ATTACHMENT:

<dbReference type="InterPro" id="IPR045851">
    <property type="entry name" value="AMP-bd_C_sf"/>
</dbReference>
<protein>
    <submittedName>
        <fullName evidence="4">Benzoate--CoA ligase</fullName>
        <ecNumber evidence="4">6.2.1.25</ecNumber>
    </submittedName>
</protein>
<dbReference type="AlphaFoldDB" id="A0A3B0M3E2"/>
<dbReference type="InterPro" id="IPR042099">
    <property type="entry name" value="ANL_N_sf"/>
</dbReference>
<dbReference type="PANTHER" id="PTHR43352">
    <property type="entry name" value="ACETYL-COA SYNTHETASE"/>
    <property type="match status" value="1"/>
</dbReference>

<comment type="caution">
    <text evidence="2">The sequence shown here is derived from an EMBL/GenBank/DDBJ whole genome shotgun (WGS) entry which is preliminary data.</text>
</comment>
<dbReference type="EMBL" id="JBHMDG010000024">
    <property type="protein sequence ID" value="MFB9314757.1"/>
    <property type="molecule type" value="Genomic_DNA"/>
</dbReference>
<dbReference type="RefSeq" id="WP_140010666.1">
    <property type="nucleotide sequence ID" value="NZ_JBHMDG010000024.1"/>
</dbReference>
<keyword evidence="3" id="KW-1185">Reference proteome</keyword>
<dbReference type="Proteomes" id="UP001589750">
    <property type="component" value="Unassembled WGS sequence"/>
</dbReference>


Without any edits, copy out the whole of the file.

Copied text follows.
<dbReference type="InterPro" id="IPR045851">
    <property type="entry name" value="AMP-bd_C_sf"/>
</dbReference>
<protein>
    <submittedName>
        <fullName evidence="4">Benzoate--CoA ligase</fullName>
        <ecNumber evidence="4">6.2.1.25</ecNumber>
    </submittedName>
</protein>
<dbReference type="AlphaFoldDB" id="A0A3B0M3E2"/>
<dbReference type="InterPro" id="IPR042099">
    <property type="entry name" value="ANL_N_sf"/>
</dbReference>
<dbReference type="PANTHER" id="PTHR43352">
    <property type="entry name" value="ACETYL-COA SYNTHETASE"/>
    <property type="match status" value="1"/>
</dbReference>

<comment type="caution">
    <text evidence="2">The sequence shown here is derived from an EMBL/GenBank/DDBJ whole genome shotgun (WGS) entry which is preliminary data.</text>
</comment>
<dbReference type="EMBL" id="JBHMDG010000024">
    <property type="protein sequence ID" value="MFB9314757.1"/>
    <property type="molecule type" value="Genomic_DNA"/>
</dbReference>
<dbReference type="RefSeq" id="WP_140010666.1">
    <property type="nucleotide sequence ID" value="NZ_JBHMDG010000024.1"/>
</dbReference>
<keyword evidence="3" id="KW-1185">Reference proteome</keyword>
<dbReference type="Proteomes" id="UP001589750">
    <property type="component" value="Unassembled WGS sequence"/>
</dbReference>